I was disappointed to read the Victorian Labour Hire Authority’s newly published Guide to Engaging Workers as Independent Contractors.
You can read a copy of the Guide here. But I’m not sure I’d bother.
Remote road with sign post directing traveller into a clump of cactus.
The Guide, though referencing the FWO’s and ATO’s more extensive material, selectively lists only six of the ten key characterisation factors identified by the FWO as necessary to distinguish employment from independent contracting. Significantly, the Guide makes no mention whatsoever of the importance of the intention of the parties.
It fails to mention the fact that the very tests that it does indicate, together with the multi-factorial approach, are presently the subject of two appeals which have been heard by the High Court and are awaiting judgment.
It fails to mention that the Full Bench of the FWC, cognisant of those two appeals and of the approach adopted by the High Court in Rossato, considered that the traditional approach to characterising independent contracting relationships is now clouded by such uncertainty that it put the important case of Deliveroo Australia Pty Ltd v Diego Franco on hold until the High Court decisions are handed down.
It’s worth noting what the Full Bench had to say about that:
 We have decided that the appropriate course is to defer the determination of this appeal until the High Court has heard and determined the appeals in Jamsek and Personnel Contracting. This appeal is a matter of some importance, given that it is likely to have significance for the whole of Deliveroo’s workforce and perhaps also for the “gig” sector of the economy more broadly. We agree with Deliveroo that the decision in Rossato (particularly at ) has, intentionally or otherwise, called into question what principles are to be applied in determining whether a relationship is one of employment or independent contracting and the status of Hollis v Vabu in that respect. In all likelihood, the High Court’s decisions in Jamsek and Personnel Contracting will provide authoritative guidance as to these issues.
Nevertheless, the Victorian Labour Hire Authority, confident of the authority of its own view, presses ahead with what it claims is a guide to ensure that, when engaging workers as independent contractors, you:
- comply with your legal obligations
- do not engage in sham contracting
- keep your labour hire licence.
You can make your own mind up about how much guidance it provides… and in what direction it is steering you.
The best that can be said about it is that it errs on the side of caution.
But it errs, nonetheless.
Andrew C. Wood
2 thoughts on “Vic Labour Hire Authority’s Guide to Engaging Workers as Independent Contractors: Wise men and women following a wandering star?”
I was surprised to read this:
Labour hire providers must withhold tax from payments to individual workers who perform work or services directly for clients (including hosts), regardless of whether they are an employee or independent contractor. All workers (employees and independent contractors) need to provide you with: • their Tax File Number (TFN), regardless of whether they also have an Australian Business Number (ABN) (which they may have for unrelated activities), or • an instalment rate to vary the rate of tax.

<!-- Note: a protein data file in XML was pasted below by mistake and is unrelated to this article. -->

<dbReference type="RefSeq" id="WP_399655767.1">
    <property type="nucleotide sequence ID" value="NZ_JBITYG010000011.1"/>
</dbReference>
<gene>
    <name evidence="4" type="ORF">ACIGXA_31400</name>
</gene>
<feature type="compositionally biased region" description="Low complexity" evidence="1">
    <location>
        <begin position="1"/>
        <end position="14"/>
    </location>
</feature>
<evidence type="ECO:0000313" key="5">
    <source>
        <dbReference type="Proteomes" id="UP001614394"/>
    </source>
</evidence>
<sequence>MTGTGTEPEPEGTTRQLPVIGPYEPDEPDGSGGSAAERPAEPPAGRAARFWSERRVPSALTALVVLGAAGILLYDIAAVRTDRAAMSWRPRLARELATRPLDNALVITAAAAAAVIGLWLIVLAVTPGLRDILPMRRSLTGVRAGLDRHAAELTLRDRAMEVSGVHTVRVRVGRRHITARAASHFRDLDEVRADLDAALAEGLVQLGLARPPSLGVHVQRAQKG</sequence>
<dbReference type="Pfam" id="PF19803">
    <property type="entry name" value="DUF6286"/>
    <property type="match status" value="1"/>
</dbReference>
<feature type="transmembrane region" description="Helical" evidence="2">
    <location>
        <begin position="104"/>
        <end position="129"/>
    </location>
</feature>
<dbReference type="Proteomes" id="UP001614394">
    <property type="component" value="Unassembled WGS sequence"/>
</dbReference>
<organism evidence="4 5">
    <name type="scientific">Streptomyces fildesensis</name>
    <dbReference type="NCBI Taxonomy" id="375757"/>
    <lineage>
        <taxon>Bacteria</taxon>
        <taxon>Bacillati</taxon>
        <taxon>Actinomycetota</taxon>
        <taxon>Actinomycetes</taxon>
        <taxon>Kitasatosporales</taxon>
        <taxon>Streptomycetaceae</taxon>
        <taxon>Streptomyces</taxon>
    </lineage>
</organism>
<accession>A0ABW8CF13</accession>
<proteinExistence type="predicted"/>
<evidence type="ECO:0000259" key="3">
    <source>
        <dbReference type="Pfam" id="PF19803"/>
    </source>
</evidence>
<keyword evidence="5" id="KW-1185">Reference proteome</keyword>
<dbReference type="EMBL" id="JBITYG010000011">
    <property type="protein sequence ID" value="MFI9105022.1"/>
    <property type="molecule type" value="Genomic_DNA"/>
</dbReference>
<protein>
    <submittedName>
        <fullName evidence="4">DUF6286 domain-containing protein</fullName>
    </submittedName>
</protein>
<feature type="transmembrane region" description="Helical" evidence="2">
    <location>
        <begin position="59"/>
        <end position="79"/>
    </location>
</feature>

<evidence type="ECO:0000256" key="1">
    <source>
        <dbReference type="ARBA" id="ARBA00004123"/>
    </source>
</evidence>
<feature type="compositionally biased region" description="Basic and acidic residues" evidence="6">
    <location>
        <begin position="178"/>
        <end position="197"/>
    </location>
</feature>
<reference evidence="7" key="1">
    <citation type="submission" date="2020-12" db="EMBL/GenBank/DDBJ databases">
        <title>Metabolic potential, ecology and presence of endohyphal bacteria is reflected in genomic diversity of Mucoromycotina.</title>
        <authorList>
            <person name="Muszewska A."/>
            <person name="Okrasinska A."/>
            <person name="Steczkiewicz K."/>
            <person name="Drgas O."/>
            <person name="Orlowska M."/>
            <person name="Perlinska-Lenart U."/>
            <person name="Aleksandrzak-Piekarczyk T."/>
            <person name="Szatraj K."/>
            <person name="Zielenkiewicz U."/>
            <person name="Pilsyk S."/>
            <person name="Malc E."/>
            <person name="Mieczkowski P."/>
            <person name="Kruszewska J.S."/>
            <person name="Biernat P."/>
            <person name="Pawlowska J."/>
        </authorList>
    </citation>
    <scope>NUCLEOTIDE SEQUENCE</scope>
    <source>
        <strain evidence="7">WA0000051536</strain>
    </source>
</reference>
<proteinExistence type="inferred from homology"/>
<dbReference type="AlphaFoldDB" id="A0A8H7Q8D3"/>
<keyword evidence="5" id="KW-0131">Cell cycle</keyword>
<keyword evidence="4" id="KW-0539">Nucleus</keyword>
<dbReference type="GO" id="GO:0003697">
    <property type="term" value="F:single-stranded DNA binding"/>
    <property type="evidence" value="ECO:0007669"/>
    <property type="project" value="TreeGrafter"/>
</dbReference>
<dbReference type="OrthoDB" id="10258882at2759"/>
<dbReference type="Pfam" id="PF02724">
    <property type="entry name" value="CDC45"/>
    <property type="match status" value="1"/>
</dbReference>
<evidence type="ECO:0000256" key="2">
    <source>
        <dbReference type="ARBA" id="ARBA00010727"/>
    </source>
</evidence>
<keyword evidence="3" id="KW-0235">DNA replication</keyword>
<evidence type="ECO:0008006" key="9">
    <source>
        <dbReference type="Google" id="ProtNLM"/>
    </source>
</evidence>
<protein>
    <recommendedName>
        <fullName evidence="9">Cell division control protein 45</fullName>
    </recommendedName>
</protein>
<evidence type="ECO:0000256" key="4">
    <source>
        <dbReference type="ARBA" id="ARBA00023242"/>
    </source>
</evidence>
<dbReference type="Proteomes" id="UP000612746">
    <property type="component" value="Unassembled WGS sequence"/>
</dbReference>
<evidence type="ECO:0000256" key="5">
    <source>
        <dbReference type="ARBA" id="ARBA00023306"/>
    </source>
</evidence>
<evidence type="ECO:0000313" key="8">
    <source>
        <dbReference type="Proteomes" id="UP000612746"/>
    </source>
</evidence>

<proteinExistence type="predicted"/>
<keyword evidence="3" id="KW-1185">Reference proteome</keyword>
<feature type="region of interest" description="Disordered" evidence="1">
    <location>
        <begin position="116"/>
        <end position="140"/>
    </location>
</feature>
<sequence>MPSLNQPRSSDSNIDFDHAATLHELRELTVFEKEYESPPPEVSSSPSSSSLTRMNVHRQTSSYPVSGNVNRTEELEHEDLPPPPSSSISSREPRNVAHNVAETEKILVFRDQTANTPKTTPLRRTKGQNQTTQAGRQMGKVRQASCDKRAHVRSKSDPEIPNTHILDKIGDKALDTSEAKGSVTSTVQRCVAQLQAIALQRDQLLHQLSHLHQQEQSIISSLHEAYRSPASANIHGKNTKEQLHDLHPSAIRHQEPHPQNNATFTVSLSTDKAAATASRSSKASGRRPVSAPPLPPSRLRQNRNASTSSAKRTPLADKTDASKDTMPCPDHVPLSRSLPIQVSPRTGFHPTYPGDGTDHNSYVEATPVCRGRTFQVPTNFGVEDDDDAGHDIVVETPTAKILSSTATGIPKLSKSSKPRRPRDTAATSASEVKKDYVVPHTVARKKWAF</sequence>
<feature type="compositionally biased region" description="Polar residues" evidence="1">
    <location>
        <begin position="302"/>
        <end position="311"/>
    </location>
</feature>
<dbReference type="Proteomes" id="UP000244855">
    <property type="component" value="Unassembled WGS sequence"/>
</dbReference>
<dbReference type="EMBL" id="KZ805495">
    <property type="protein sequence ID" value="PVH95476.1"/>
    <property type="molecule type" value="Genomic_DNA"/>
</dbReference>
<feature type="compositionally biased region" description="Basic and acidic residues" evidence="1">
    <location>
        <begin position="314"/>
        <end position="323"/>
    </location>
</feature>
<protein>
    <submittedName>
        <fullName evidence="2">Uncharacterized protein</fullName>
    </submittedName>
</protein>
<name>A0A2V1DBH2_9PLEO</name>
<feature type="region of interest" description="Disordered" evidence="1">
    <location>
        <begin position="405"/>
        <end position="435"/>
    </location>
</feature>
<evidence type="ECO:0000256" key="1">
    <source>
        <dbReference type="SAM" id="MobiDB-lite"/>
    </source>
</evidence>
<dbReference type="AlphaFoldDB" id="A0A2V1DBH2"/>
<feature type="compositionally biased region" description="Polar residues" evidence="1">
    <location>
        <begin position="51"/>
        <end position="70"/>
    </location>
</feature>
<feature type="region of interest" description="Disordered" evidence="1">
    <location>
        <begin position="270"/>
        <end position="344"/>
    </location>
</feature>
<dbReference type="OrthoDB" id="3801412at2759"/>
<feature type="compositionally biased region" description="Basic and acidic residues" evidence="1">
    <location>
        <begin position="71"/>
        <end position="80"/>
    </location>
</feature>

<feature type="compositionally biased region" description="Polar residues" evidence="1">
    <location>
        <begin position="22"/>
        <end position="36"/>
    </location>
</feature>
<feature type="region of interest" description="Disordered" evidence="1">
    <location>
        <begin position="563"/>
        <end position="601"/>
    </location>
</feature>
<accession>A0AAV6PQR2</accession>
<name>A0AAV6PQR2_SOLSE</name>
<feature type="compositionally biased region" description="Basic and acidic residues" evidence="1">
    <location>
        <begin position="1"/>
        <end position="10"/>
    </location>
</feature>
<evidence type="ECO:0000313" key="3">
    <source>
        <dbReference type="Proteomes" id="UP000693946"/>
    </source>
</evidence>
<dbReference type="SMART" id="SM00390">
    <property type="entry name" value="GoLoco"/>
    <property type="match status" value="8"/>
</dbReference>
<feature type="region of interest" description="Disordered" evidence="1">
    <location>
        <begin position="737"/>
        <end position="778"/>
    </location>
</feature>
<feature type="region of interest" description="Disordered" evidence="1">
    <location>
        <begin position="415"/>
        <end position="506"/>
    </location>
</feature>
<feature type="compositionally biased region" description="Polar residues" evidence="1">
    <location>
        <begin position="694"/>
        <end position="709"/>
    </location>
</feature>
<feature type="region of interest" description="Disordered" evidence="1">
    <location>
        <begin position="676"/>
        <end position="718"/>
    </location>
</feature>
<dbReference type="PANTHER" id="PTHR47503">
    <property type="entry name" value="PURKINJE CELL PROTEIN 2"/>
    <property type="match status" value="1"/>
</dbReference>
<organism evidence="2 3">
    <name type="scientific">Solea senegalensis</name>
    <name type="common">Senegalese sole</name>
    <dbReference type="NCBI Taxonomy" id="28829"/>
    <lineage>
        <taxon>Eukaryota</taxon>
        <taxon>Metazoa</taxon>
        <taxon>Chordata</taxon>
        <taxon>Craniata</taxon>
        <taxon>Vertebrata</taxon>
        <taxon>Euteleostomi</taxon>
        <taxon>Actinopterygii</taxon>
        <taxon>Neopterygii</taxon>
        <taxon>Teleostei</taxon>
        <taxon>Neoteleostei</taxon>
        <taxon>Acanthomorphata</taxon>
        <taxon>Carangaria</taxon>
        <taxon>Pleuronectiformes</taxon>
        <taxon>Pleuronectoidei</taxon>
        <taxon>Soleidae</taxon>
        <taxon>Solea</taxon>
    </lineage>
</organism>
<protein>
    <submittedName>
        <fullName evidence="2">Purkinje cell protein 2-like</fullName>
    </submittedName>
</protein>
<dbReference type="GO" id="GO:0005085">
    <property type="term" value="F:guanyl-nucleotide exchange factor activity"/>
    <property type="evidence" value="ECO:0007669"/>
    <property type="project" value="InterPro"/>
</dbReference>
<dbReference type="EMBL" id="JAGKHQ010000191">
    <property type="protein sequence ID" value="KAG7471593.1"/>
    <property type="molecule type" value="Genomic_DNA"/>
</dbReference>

I appreciate that PTY contracting is considered grey in some cases but I am not aware of any agencies that deduct PAYG tax from PTY LTD contractors.
Or is this more in relation to sole traders as opposed to PTY LTD arrangements?
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Thanks for the observation!
I think the ATO’s material is perhaps more comprehensive and reliable on this topic, where a distinction is being made between indepedent contractors contracting as individuals and independent contractors contracting through an interposed corporate entity.
Have a look at this guidance provided by the ATO and see if it helps to clarify the situation.
If it doesn’t, you might need to get some advice from a tax professional.
One thing I have observed, however, is that, even where a Pty Ltd entity is interposed, it is not always the entity that provides the services. Sometimes the entity is nothing more than a payroll service provider for the individual worker.
For example, the RACGP makes an important distinction between:
– incorporated medical practices – which provide medical services, operate as a medical practice, earn income from patients and pay the business expenses. The remaining profit is distributed to the doctor/s or owners; and
– Service entities/companies & trusts – which provide non-medical services to support the provision of medical services by doctors to patients.
See: https://www.racgp.org.au/FSDEDEV/media/documents/Running%20a%20practice/Practice%20resources/Management%20toolkit/Business-structures.pdf see pages 2-3
In either case, you could say the doctors were “working on ACNs”; but only the incorporated medical practice is actually interposed to provide the medical services.
That is why it is always important for agencies to know what role the interposed entity actually plays.